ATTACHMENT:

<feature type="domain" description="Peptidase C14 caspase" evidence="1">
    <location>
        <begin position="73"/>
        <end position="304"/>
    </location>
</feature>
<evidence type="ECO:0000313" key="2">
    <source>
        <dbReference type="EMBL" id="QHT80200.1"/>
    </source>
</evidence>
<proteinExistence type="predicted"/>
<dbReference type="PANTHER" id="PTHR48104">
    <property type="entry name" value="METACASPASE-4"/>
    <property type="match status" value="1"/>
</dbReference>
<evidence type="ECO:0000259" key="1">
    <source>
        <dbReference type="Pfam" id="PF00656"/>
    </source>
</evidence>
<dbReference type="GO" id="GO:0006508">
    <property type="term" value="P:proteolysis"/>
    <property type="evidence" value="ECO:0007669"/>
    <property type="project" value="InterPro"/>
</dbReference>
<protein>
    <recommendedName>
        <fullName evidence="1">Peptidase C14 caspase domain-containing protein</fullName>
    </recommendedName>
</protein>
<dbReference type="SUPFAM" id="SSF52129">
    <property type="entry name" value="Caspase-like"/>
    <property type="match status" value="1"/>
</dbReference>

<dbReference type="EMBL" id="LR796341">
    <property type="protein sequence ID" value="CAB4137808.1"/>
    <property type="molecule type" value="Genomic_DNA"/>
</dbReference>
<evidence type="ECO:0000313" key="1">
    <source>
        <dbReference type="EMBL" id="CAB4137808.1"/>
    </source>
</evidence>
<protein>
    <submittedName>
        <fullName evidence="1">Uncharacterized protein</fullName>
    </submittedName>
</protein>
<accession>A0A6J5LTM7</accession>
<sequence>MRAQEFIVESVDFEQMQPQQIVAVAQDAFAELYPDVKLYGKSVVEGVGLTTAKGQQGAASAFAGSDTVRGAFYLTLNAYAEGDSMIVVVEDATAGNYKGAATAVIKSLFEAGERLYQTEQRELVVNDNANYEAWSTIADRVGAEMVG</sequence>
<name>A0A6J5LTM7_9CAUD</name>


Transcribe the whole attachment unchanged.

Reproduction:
<feature type="domain" description="Peptidase C14 caspase" evidence="1">
    <location>
        <begin position="73"/>
        <end position="304"/>
    </location>
</feature>
<evidence type="ECO:0000313" key="2">
    <source>
        <dbReference type="EMBL" id="QHT80200.1"/>
    </source>
</evidence>
<proteinExistence type="predicted"/>
<dbReference type="PANTHER" id="PTHR48104">
    <property type="entry name" value="METACASPASE-4"/>
    <property type="match status" value="1"/>
</dbReference>
<evidence type="ECO:0000259" key="1">
    <source>
        <dbReference type="Pfam" id="PF00656"/>
    </source>
</evidence>
<dbReference type="GO" id="GO:0006508">
    <property type="term" value="P:proteolysis"/>
    <property type="evidence" value="ECO:0007669"/>
    <property type="project" value="InterPro"/>
</dbReference>
<protein>
    <recommendedName>
        <fullName evidence="1">Peptidase C14 caspase domain-containing protein</fullName>
    </recommendedName>
</protein>
<dbReference type="SUPFAM" id="SSF52129">
    <property type="entry name" value="Caspase-like"/>
    <property type="match status" value="1"/>
</dbReference>

<dbReference type="EMBL" id="LR796341">
    <property type="protein sequence ID" value="CAB4137808.1"/>
    <property type="molecule type" value="Genomic_DNA"/>
</dbReference>
<evidence type="ECO:0000313" key="1">
    <source>
        <dbReference type="EMBL" id="CAB4137808.1"/>
    </source>
</evidence>
<protein>
    <submittedName>
        <fullName evidence="1">Uncharacterized protein</fullName>
    </submittedName>
</protein>
<accession>A0A6J5LTM7</accession>
<sequence>MRAQEFIVESVDFEQMQPQQIVAVAQDAFAELYPDVKLYGKSVVEGVGLTTAKGQQGAASAFAGSDTVRGAFYLTLNAYAEGDSMIVVVEDATAGNYKGAATAVIKSLFEAGERLYQTEQRELVVNDNANYEAWSTIADRVGAEMVG</sequence>
<name>A0A6J5LTM7_9CAUD</name>